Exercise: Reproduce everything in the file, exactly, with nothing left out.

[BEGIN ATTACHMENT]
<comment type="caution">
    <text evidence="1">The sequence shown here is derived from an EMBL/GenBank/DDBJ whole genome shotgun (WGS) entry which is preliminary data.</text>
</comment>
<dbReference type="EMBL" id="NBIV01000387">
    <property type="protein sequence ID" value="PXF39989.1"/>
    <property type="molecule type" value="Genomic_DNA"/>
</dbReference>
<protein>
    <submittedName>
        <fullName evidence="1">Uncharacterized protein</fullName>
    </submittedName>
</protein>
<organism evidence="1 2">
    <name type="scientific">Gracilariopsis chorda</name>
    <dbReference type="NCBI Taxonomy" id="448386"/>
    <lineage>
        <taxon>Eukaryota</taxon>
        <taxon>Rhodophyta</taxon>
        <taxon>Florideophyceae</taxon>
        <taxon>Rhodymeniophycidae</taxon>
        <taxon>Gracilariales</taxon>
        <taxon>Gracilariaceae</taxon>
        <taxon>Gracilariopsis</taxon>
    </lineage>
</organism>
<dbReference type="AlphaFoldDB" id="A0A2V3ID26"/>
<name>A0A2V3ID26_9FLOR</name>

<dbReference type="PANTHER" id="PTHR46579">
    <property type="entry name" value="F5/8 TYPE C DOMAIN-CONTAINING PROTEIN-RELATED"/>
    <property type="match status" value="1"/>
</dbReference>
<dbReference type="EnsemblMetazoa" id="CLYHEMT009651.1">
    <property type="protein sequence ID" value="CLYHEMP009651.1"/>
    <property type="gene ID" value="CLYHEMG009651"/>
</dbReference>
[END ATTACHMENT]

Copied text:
<comment type="caution">
    <text evidence="1">The sequence shown here is derived from an EMBL/GenBank/DDBJ whole genome shotgun (WGS) entry which is preliminary data.</text>
</comment>
<dbReference type="EMBL" id="NBIV01000387">
    <property type="protein sequence ID" value="PXF39989.1"/>
    <property type="molecule type" value="Genomic_DNA"/>
</dbReference>
<protein>
    <submittedName>
        <fullName evidence="1">Uncharacterized protein</fullName>
    </submittedName>
</protein>
<organism evidence="1 2">
    <name type="scientific">Gracilariopsis chorda</name>
    <dbReference type="NCBI Taxonomy" id="448386"/>
    <lineage>
        <taxon>Eukaryota</taxon>
        <taxon>Rhodophyta</taxon>
        <taxon>Florideophyceae</taxon>
        <taxon>Rhodymeniophycidae</taxon>
        <taxon>Gracilariales</taxon>
        <taxon>Gracilariaceae</taxon>
        <taxon>Gracilariopsis</taxon>
    </lineage>
</organism>
<dbReference type="AlphaFoldDB" id="A0A2V3ID26"/>
<name>A0A2V3ID26_9FLOR</name>

<dbReference type="PANTHER" id="PTHR46579">
    <property type="entry name" value="F5/8 TYPE C DOMAIN-CONTAINING PROTEIN-RELATED"/>
    <property type="match status" value="1"/>
</dbReference>
<dbReference type="EnsemblMetazoa" id="CLYHEMT009651.1">
    <property type="protein sequence ID" value="CLYHEMP009651.1"/>
    <property type="gene ID" value="CLYHEMG009651"/>
</dbReference>